Students were expected to have researched one goddess from the ancient Near East as described in several primary and secondary sources. The description of the activity on the syllabus is as follows: Choose a female deity or demon from the ancient Near East that you find captivating. Now imagine you have just invited her to a party at Smith College. Describe what she looks like and what she will wear to the party. How will you introduce her to your friends? Tell them where she is from, what her interest are, and explain her special talents, as well as any personality traits that might make for awkward social interactions.
They presented their projects to the class, introducing their female goddess to their peers in the imagined social situation of a party. They wrote up a brief "play" describing bringing the goddess to a party, then presented this play in front of class. In some cases, students produced drawings of the goddesses or dressed up as the goddess.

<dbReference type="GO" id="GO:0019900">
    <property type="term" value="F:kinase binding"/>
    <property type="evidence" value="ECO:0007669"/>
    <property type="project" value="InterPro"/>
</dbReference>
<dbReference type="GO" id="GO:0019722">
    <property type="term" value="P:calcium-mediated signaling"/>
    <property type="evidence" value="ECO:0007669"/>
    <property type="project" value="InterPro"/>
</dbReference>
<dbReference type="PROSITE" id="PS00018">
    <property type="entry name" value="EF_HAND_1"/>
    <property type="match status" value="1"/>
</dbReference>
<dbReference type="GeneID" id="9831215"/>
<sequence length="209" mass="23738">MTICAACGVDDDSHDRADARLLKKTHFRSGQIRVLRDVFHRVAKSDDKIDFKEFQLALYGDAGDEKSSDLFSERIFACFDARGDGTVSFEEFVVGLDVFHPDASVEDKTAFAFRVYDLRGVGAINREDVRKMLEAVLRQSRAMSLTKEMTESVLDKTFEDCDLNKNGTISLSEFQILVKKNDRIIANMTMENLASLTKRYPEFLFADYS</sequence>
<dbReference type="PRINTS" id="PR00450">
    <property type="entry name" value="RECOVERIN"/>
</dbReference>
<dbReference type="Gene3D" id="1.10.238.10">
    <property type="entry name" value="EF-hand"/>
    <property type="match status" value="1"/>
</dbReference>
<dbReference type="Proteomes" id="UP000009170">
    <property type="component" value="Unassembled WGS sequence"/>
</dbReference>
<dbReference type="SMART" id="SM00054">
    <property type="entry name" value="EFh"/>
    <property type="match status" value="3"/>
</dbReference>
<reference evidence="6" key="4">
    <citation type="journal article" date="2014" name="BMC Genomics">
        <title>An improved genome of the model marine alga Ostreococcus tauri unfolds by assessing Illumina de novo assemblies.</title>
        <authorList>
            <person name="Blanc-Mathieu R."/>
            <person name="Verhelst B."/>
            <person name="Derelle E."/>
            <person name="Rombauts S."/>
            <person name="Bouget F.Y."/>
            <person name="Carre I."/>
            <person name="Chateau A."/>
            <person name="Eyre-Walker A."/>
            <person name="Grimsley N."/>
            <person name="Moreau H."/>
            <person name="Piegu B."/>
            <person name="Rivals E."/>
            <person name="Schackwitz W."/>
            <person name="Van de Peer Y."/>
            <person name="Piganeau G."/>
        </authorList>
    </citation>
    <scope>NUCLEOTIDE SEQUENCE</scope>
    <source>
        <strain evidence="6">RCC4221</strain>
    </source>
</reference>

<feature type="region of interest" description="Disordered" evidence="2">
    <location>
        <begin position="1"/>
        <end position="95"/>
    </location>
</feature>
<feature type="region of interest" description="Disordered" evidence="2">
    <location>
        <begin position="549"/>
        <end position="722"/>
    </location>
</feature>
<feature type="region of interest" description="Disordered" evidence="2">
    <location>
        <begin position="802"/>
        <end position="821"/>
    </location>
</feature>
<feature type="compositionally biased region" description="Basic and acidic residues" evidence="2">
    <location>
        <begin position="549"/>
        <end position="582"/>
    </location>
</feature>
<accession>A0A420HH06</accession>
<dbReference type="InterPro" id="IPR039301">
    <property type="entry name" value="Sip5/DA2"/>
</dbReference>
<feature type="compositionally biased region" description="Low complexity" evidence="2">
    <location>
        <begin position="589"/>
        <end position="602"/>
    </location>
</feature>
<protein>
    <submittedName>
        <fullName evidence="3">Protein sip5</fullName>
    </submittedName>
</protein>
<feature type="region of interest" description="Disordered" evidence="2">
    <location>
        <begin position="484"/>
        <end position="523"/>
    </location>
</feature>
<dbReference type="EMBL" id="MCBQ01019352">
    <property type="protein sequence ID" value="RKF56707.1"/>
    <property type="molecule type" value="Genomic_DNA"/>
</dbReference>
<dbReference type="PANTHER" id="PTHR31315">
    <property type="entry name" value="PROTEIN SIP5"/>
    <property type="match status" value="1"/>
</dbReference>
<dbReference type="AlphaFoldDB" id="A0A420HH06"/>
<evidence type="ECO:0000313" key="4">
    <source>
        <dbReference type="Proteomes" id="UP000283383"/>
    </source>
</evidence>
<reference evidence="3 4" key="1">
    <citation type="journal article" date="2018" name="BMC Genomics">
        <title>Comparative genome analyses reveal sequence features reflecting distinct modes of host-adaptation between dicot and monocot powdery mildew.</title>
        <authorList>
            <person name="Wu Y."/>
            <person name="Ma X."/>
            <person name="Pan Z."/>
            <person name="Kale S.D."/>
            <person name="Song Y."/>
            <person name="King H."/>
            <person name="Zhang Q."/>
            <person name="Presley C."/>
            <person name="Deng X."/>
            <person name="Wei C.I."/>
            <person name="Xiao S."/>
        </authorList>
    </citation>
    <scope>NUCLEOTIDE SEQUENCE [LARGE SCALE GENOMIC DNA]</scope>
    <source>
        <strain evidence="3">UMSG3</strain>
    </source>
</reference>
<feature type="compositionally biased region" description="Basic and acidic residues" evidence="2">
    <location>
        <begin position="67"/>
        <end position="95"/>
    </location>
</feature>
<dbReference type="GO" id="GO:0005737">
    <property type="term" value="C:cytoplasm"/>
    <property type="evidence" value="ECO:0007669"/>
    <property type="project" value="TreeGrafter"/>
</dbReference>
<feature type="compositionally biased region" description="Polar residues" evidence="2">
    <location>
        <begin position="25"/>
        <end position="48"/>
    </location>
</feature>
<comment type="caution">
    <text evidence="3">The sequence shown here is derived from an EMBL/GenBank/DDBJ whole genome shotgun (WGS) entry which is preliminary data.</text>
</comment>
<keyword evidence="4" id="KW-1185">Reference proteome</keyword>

The goal of the activity was to motivate students to research a goddess and get a good sense of her particular personality as presented in ancient texts. In a broader sense, the goal was to show students that deities were conceived as having distinct personalities in the ancient world, as opposed to modern conceptions of a vague, male God. The deity in the Bible as well is presented as having a particular sex and personality, which affects the way this deity has been perceived in later generations. Another goal is to show that, even in societies that featured female deities, these deities were not wholly "good" or "moral." This project is designed to give a voice to ancient goddesses and to nuance the way students conceive of the divine realm, in both ancient and modern times.
Attached is the syllabus for the class.